Skin Cancer in Women

Young and middle-age white women may be surprised that skin cancer has increased dramatically in their demographic.1,2 Melanoma is one of the most common cancers in young women.3 Indeed, before age 50, women are slightly more likely to develop melanoma than men.4,5

One in 44 white women will develop melanoma in her lifetime.4 The probability of basal cell carcinoma or squamous cell carcinoma is much higher.

How common is skin cancer in women?

Even though melanoma has increased in younger women, it is still most common in older individuals. Nearly 70% of melanoma cases are diagnosed after age 55.6 Per 100,000 white women, there are 18 new cases in women ages 35-39 years, compared with 51 cases in women ages 65-59.7

White women are far more likely to develop skin cancer than women of other races and ethnicities. There are 20.4 new cases of melanoma per 100,000 white women of all ages, which is much higher than the incidence in black Americans (1 case), Asian/Pacific Islanders (1.1 cases), American Indians/Alaska Natives (4.6 cases), or Hispanics (4.4 cases).6

Why is skin cancer increasing in young women?

Exposure to ultraviolet (UV) radiation is the main risk factor for skin cancer. UV radiation comes from the sun and indoor tanning beds.

Indoor tanning is a strong skin cancer risk factor in young women. Women younger than 30 who tan indoors are 6 times more likely to have melanoma than women who do not tan indoors.8 Any indoor tanning increases your skin cancer risk – and the more you tan, the higher your risk.8 Despite the risk, about 30% of white women ages 18 to 25 years tan indoors.9

Although sunscreen use is increasing among women, a large percentage are still leaving their skin exposed to the sun’s UV rays. Survey results show that 37% of women use sunscreen and 35% seek shade.10 Very few wear wide-brimmed hats (4%) or long-sleeved shirts (5%); wearing long pants is more common (26%). Half of all women—and 2/3 of white women—have been sunburned at least once in the past year.10 Melanoma risk increases with each sunburn.10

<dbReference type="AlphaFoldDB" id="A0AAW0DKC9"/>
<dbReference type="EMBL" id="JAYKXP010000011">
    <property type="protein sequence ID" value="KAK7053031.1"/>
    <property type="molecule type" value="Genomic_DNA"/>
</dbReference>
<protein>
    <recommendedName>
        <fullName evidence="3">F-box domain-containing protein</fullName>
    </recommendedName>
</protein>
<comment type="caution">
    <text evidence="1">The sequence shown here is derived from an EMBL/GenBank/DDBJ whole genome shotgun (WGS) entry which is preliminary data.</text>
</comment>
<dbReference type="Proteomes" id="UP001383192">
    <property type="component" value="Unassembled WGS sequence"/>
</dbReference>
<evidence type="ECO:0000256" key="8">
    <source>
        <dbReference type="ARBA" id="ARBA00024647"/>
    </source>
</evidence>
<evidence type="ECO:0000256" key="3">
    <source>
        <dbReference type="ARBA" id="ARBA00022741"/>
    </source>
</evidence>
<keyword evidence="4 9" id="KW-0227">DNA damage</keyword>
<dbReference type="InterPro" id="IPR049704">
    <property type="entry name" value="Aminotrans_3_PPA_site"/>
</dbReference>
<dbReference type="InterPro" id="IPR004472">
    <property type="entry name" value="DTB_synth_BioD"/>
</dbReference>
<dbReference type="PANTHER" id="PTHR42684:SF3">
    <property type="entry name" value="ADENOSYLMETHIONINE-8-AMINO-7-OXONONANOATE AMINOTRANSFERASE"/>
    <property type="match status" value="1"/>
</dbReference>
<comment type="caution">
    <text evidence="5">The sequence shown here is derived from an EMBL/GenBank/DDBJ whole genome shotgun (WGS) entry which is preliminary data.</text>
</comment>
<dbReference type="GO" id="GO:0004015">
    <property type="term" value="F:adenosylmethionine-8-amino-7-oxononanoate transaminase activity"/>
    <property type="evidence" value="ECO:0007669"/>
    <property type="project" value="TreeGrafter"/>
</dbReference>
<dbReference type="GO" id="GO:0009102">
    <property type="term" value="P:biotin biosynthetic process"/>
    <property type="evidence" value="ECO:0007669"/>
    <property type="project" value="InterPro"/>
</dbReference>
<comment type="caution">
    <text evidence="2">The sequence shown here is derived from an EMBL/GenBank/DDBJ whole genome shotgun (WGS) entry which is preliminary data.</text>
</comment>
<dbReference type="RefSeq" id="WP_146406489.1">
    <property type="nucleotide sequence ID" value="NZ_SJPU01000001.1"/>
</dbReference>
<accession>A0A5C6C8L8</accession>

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Some of the increase in melanoma may be due to more awareness. Patients and doctors are more likely to recognize and diagnose skin cancer today than they were decades ago. The role of hormones and gene-environment interactions need more study.11

What should I look for?

In women, melanoma is most likely to develop on the legs.5 Melanoma often appears as a large, irregularly shaped, pigmented (dark) lesion. If a mole or lesion looks suspicious to you, make an appointment to see your primary care physician or a dermatologist.

Although melanoma is the deadliest skin cancer, non-melanoma skin cancers are more common. It is important to recognize signs of basal cell carcinoma, squamous cell carcinoma, and the precancer actinic keratosis.

Regular skin exams by your doctor may be important for people who are at high risk.3,12 Skin cancer is usually curable when it is caught early.

How common is it for women to die from skin cancer?